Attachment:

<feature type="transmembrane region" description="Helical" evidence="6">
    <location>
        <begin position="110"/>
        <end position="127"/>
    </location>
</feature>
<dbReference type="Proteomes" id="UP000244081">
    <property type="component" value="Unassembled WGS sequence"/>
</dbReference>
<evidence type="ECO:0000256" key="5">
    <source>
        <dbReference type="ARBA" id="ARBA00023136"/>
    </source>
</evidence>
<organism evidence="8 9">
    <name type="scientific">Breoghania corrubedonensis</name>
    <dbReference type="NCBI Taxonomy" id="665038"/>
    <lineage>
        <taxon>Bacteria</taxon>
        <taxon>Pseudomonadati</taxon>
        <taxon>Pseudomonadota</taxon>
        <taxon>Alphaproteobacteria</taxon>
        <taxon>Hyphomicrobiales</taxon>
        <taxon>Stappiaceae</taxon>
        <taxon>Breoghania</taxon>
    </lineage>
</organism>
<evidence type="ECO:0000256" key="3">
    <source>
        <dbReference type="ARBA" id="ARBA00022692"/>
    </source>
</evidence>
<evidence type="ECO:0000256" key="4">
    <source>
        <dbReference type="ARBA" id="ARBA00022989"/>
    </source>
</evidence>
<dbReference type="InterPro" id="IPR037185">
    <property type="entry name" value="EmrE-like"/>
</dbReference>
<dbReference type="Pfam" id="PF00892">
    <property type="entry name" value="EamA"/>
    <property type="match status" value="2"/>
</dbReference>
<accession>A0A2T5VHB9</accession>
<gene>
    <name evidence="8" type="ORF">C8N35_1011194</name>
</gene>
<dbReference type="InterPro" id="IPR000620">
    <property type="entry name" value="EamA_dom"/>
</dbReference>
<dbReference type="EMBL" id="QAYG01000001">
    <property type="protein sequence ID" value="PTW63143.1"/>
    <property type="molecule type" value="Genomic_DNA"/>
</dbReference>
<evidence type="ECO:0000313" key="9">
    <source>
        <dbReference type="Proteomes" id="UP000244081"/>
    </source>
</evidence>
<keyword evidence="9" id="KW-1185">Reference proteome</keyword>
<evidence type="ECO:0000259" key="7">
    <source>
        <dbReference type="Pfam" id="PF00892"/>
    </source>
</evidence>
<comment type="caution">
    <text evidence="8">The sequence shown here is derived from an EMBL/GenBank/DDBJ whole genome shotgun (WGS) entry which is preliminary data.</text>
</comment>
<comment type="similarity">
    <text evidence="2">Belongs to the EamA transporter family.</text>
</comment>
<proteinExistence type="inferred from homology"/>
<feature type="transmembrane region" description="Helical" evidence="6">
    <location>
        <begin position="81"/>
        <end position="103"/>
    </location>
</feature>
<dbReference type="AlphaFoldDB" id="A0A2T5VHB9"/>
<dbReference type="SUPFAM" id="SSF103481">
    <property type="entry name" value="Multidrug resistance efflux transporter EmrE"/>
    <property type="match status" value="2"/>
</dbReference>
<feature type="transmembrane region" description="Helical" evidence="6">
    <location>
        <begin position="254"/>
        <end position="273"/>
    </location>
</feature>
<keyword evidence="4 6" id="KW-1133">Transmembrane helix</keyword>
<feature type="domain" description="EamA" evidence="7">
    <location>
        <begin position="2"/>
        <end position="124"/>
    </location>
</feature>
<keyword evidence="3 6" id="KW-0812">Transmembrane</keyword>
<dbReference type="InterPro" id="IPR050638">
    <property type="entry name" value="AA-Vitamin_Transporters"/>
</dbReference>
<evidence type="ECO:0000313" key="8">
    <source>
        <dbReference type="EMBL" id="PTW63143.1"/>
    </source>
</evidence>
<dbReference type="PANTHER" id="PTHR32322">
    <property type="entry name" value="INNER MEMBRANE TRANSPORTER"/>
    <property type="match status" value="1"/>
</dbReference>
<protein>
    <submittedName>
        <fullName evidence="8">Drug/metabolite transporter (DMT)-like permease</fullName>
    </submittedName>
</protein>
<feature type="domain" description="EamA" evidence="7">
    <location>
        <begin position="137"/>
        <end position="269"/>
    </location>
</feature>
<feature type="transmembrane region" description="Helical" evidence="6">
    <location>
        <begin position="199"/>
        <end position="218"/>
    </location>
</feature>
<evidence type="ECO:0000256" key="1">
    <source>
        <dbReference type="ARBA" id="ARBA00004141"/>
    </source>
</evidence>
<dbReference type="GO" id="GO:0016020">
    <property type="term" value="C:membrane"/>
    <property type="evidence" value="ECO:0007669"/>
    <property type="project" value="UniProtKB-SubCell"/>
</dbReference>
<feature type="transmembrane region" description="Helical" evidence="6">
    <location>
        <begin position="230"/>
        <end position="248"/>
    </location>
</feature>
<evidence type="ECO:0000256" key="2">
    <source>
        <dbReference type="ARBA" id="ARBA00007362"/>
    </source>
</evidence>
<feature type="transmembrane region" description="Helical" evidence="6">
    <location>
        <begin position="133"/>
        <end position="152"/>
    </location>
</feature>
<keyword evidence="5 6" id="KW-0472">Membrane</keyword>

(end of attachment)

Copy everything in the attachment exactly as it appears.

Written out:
<feature type="transmembrane region" description="Helical" evidence="6">
    <location>
        <begin position="110"/>
        <end position="127"/>
    </location>
</feature>
<dbReference type="Proteomes" id="UP000244081">
    <property type="component" value="Unassembled WGS sequence"/>
</dbReference>
<evidence type="ECO:0000256" key="5">
    <source>
        <dbReference type="ARBA" id="ARBA00023136"/>
    </source>
</evidence>
<organism evidence="8 9">
    <name type="scientific">Breoghania corrubedonensis</name>
    <dbReference type="NCBI Taxonomy" id="665038"/>
    <lineage>
        <taxon>Bacteria</taxon>
        <taxon>Pseudomonadati</taxon>
        <taxon>Pseudomonadota</taxon>
        <taxon>Alphaproteobacteria</taxon>
        <taxon>Hyphomicrobiales</taxon>
        <taxon>Stappiaceae</taxon>
        <taxon>Breoghania</taxon>
    </lineage>
</organism>
<evidence type="ECO:0000256" key="3">
    <source>
        <dbReference type="ARBA" id="ARBA00022692"/>
    </source>
</evidence>
<evidence type="ECO:0000256" key="4">
    <source>
        <dbReference type="ARBA" id="ARBA00022989"/>
    </source>
</evidence>
<dbReference type="InterPro" id="IPR037185">
    <property type="entry name" value="EmrE-like"/>
</dbReference>
<dbReference type="Pfam" id="PF00892">
    <property type="entry name" value="EamA"/>
    <property type="match status" value="2"/>
</dbReference>
<accession>A0A2T5VHB9</accession>
<gene>
    <name evidence="8" type="ORF">C8N35_1011194</name>
</gene>
<dbReference type="InterPro" id="IPR000620">
    <property type="entry name" value="EamA_dom"/>
</dbReference>
<dbReference type="EMBL" id="QAYG01000001">
    <property type="protein sequence ID" value="PTW63143.1"/>
    <property type="molecule type" value="Genomic_DNA"/>
</dbReference>
<evidence type="ECO:0000313" key="9">
    <source>
        <dbReference type="Proteomes" id="UP000244081"/>
    </source>
</evidence>
<keyword evidence="9" id="KW-1185">Reference proteome</keyword>
<evidence type="ECO:0000259" key="7">
    <source>
        <dbReference type="Pfam" id="PF00892"/>
    </source>
</evidence>
<comment type="caution">
    <text evidence="8">The sequence shown here is derived from an EMBL/GenBank/DDBJ whole genome shotgun (WGS) entry which is preliminary data.</text>
</comment>
<comment type="similarity">
    <text evidence="2">Belongs to the EamA transporter family.</text>
</comment>
<proteinExistence type="inferred from homology"/>
<feature type="transmembrane region" description="Helical" evidence="6">
    <location>
        <begin position="81"/>
        <end position="103"/>
    </location>
</feature>
<dbReference type="AlphaFoldDB" id="A0A2T5VHB9"/>
<dbReference type="SUPFAM" id="SSF103481">
    <property type="entry name" value="Multidrug resistance efflux transporter EmrE"/>
    <property type="match status" value="2"/>
</dbReference>
<feature type="transmembrane region" description="Helical" evidence="6">
    <location>
        <begin position="254"/>
        <end position="273"/>
    </location>
</feature>
<keyword evidence="4 6" id="KW-1133">Transmembrane helix</keyword>
<feature type="domain" description="EamA" evidence="7">
    <location>
        <begin position="2"/>
        <end position="124"/>
    </location>
</feature>
<keyword evidence="3 6" id="KW-0812">Transmembrane</keyword>
<dbReference type="InterPro" id="IPR050638">
    <property type="entry name" value="AA-Vitamin_Transporters"/>
</dbReference>
<evidence type="ECO:0000313" key="8">
    <source>
        <dbReference type="EMBL" id="PTW63143.1"/>
    </source>
</evidence>
<dbReference type="PANTHER" id="PTHR32322">
    <property type="entry name" value="INNER MEMBRANE TRANSPORTER"/>
    <property type="match status" value="1"/>
</dbReference>
<protein>
    <submittedName>
        <fullName evidence="8">Drug/metabolite transporter (DMT)-like permease</fullName>
    </submittedName>
</protein>
<feature type="domain" description="EamA" evidence="7">
    <location>
        <begin position="137"/>
        <end position="269"/>
    </location>
</feature>
<feature type="transmembrane region" description="Helical" evidence="6">
    <location>
        <begin position="199"/>
        <end position="218"/>
    </location>
</feature>
<evidence type="ECO:0000256" key="1">
    <source>
        <dbReference type="ARBA" id="ARBA00004141"/>
    </source>
</evidence>
<dbReference type="GO" id="GO:0016020">
    <property type="term" value="C:membrane"/>
    <property type="evidence" value="ECO:0007669"/>
    <property type="project" value="UniProtKB-SubCell"/>
</dbReference>
<feature type="transmembrane region" description="Helical" evidence="6">
    <location>
        <begin position="230"/>
        <end position="248"/>
    </location>
</feature>
<evidence type="ECO:0000256" key="2">
    <source>
        <dbReference type="ARBA" id="ARBA00007362"/>
    </source>
</evidence>
<feature type="transmembrane region" description="Helical" evidence="6">
    <location>
        <begin position="133"/>
        <end position="152"/>
    </location>
</feature>
<keyword evidence="5 6" id="KW-0472">Membrane</keyword>